The Kosovar Mafia is equally famed for its international connections, especially its Italian ones. During the 1990s, it united with the Apulian Mafia in Southern Italy, known as the Sacra Corona Unita, and called itself the Sacra Corona Kosovara. Czech intelligence reported that the Kosovo Liberation Army, the guerrilla movement that fought against the Serbs for Kosovo's independence, had essentially made Kosovo a Mafia state that was at the disposal of both the Camorra—the Neapolitan mob—and the Sacra Corona Unita.

From 2008 to 2010, Dick Marty, a Swiss politician, led an investigation for the Council of Europe into Kosovo's prime minister, Hashim Thaçi. He found Thaçi to be the brain behind a network for the international trafficking of weapons, drugs, and human organs. While Thaçi is no longer prime minister, he still holds office, serving as foreign minister and deputy prime minister. The reports on his criminality had no effect on his career.

When I consider the new Albania, I think about not only its troubled past and present but those desperate for a new start. I will never forget when, at the end of the 1990s, I made my first Albanian friends. I was an Italian student in Germany, and while riding the bus I began chatting with a group of guys who knew my language—men who were working on a construction site a little outside the city. I had understood they were Albanians because they spoke Italian well (like most Albanians, who for years had looked toward Italy with the same eyes with which Italians had long watched America), but not well enough to camouflage a foreign accent. And yet they didn't want to tell me what city they were from and how they had ended up in Cologne.

In time I came to know them better and to understand that they were ashamed. Ashamed of being judged. Ashamed of a country in ruins, pillaged by despots and crime lords. Ashamed of having to seek asylum in Italy, which, having forgotten its own history of immigration, has felt invaded for decades by refugees from every corner of the globe. And today Italy reserves for those who reach its coasts the same welcome Italians received when they were treated like animals in the United States, Germany, and Switzerland. These men were identical to me, but I was reading books while they had to travel through half of Europe to find work. In those years few people predicted the economic collapse that would strike Western markets, and I felt lucky. Lucky to be Italian. Now I see the same optimism in Albania, a country on the rise and a candidate to enter the European Union. Though people still leave for the other shore of the Adriatic, now they do so more and more to study. To study and then to return to their homeland, since Italy and most of Europe have very little to offer at the moment. The verses of the poet Pashko Vasa, who wrote during the Albanian national movement when it was part of the Ottoman Empire, seem to hold more currency than ever: "Wake up, Albanians, rise from your sleep, / Together as brothers swear an oath, / And do not look toward churches or mosques, / Albanians' faith is in Albanianness!"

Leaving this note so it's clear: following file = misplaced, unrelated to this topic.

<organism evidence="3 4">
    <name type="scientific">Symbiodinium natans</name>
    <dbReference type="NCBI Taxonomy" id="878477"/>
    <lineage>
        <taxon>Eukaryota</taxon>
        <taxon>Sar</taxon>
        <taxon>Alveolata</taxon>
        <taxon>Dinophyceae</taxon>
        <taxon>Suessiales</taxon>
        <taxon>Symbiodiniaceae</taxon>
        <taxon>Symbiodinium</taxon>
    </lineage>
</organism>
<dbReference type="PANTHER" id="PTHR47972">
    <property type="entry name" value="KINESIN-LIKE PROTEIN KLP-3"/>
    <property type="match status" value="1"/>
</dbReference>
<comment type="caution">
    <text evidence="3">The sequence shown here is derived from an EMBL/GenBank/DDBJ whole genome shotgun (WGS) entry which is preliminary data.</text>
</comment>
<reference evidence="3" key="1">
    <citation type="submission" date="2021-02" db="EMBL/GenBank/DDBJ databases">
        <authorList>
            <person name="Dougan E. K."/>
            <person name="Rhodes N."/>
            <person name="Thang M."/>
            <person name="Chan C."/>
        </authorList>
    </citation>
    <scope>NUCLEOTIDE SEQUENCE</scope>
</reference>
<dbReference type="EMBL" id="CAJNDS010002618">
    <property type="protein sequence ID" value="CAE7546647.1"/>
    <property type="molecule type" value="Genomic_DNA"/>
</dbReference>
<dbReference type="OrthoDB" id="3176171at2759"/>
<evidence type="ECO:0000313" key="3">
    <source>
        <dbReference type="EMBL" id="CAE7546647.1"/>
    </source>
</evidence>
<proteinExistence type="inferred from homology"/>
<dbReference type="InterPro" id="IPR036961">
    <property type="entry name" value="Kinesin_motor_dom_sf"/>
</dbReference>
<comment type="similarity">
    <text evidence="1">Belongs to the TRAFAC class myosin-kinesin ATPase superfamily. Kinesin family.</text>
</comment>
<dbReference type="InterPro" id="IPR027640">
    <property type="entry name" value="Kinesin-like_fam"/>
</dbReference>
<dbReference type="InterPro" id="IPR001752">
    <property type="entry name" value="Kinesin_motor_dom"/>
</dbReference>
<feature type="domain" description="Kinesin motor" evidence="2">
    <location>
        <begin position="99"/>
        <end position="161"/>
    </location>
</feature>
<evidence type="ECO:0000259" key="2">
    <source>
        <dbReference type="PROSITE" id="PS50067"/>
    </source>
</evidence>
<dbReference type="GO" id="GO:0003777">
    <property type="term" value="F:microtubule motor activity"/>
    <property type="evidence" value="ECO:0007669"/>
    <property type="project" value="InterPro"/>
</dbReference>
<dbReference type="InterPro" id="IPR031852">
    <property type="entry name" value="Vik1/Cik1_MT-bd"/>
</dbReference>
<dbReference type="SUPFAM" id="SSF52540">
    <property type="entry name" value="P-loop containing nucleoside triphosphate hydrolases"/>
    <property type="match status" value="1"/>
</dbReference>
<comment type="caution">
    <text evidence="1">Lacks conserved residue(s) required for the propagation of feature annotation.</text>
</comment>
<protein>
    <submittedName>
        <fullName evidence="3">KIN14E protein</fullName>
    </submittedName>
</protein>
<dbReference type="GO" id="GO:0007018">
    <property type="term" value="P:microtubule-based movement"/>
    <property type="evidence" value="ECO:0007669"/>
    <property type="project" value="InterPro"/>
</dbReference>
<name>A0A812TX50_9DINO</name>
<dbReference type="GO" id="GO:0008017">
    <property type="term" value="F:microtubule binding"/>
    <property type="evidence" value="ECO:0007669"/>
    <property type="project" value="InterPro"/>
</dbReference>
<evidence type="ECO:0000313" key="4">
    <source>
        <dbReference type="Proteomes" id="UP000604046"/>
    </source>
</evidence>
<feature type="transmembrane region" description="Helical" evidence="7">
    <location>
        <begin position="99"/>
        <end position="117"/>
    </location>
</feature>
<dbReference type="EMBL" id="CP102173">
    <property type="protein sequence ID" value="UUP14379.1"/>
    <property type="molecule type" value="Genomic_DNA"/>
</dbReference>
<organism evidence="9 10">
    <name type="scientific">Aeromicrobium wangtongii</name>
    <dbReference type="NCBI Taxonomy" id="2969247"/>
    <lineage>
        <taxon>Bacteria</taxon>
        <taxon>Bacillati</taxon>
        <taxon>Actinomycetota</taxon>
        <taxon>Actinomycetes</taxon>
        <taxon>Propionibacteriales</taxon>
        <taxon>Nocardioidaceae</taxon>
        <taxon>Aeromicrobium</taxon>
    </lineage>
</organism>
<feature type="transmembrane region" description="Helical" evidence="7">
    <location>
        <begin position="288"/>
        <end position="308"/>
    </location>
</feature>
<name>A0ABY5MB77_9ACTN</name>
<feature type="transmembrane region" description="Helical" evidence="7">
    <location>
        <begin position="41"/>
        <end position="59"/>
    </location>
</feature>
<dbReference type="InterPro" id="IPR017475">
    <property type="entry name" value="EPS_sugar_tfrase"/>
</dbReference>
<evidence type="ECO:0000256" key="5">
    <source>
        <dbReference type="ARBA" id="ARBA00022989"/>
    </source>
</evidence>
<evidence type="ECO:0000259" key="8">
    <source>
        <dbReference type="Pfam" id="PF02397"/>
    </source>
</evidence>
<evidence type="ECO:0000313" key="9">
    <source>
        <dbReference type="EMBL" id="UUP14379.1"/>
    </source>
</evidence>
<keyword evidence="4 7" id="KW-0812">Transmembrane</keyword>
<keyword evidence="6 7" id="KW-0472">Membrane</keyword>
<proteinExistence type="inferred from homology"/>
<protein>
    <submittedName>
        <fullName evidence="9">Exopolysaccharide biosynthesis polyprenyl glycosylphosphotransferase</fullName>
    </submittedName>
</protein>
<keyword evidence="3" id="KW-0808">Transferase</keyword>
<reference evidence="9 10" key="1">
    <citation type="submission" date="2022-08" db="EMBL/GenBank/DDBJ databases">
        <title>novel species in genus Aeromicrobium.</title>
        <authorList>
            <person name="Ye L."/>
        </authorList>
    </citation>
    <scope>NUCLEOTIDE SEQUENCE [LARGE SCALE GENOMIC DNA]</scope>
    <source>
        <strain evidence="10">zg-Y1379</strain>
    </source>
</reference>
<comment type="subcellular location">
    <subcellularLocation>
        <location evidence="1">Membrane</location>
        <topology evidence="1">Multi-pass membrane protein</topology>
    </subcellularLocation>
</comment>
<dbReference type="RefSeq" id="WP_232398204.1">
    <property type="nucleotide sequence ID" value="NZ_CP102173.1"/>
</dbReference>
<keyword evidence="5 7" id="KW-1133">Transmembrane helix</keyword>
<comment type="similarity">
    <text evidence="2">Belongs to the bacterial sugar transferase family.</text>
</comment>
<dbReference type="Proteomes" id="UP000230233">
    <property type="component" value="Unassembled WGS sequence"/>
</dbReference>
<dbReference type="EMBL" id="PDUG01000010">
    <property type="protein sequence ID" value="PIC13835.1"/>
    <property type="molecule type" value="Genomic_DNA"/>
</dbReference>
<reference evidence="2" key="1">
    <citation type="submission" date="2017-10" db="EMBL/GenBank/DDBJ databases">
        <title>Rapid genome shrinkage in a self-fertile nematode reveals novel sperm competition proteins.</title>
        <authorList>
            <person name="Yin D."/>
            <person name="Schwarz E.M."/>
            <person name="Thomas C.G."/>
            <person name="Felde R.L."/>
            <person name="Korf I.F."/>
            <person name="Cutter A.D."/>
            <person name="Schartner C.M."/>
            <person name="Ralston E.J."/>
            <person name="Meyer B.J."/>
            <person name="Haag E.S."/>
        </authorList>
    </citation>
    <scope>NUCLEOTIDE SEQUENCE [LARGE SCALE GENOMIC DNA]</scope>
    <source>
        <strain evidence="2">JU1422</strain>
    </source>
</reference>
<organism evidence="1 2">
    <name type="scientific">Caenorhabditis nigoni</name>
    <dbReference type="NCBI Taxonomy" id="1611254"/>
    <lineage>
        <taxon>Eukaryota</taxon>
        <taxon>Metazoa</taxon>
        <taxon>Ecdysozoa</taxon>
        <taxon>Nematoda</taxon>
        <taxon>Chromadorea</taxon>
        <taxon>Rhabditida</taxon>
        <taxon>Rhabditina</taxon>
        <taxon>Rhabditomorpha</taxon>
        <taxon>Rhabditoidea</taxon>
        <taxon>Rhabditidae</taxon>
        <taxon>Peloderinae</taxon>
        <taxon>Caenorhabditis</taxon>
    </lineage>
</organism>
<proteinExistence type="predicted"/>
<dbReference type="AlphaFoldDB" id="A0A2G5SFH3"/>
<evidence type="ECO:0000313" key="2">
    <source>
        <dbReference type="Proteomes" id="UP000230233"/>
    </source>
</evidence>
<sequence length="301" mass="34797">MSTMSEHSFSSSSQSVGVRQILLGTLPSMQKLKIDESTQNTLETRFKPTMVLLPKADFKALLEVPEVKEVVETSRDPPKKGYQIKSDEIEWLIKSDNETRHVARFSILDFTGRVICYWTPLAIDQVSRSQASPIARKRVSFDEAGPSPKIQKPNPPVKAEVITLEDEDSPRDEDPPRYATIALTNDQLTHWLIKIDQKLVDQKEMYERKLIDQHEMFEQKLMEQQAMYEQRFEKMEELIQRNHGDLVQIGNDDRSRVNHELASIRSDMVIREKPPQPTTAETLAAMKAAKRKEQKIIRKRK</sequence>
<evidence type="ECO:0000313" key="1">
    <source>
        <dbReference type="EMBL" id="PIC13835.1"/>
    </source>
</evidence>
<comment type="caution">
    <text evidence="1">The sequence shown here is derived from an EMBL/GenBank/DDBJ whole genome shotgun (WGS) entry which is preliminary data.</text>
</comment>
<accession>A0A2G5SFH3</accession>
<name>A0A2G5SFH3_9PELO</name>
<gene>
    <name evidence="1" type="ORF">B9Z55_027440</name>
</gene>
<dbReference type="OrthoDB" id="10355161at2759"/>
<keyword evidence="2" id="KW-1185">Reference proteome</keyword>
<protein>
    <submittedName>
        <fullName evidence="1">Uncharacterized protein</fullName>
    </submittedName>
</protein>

And yet doubt remains, such as the skepticism of the writer Fatos Lubonja, condemned to 17 years of forced labor in a gulag during the dictatorship. Lubonja has suggested that the ideology of the regime has merely changed form, shifting from a national-communist to a national-Europeanist worldview and allowing the Albanians to simply bury their past. This idea emerges clearly from the words of the entrepreneur Agron Shehaj, a popular symbol of the young people who fled with the Boat Generation and have returned to Tirana with foreign degrees. Today Shehaj is 37 years old and has settled in Tirana after living in Bolzano, getting an economics degree in Florence, and spending time in New York. Shehaj had left Albania with his family only to return in 2006: He opened the first call center aimed at the Italian market, and today he directs a company with 3,000 employees. He's keen to see Albania become part of the EU and always tells his friends: "To live like Germans, it's necessary to work like Germans…" This is a common sentiment in Albania—one that smacks of a desire to run from one's identity.

The new Europe originates in Albania, a country of almost 3 million inhabitants that wears on its face the indelible traces of unconceivable suffering, still visible in the form of profound contradictions. It is a modern capitalist state enjoying a bustling, optimistic economic rebirth, but also a massively corrupt post-communist society still peddling its old vices throughout the globe: money laundering, sex trafficking, arms dealing, and the sale of illicit drugs. These are cracks that can't be erased in a handful of years. Cracks that, in order to be filled, require the study and attention of those who, from afar, observe, analyze, and retrace common lines, without judging.

Translated from the Italian by Kim Ziegler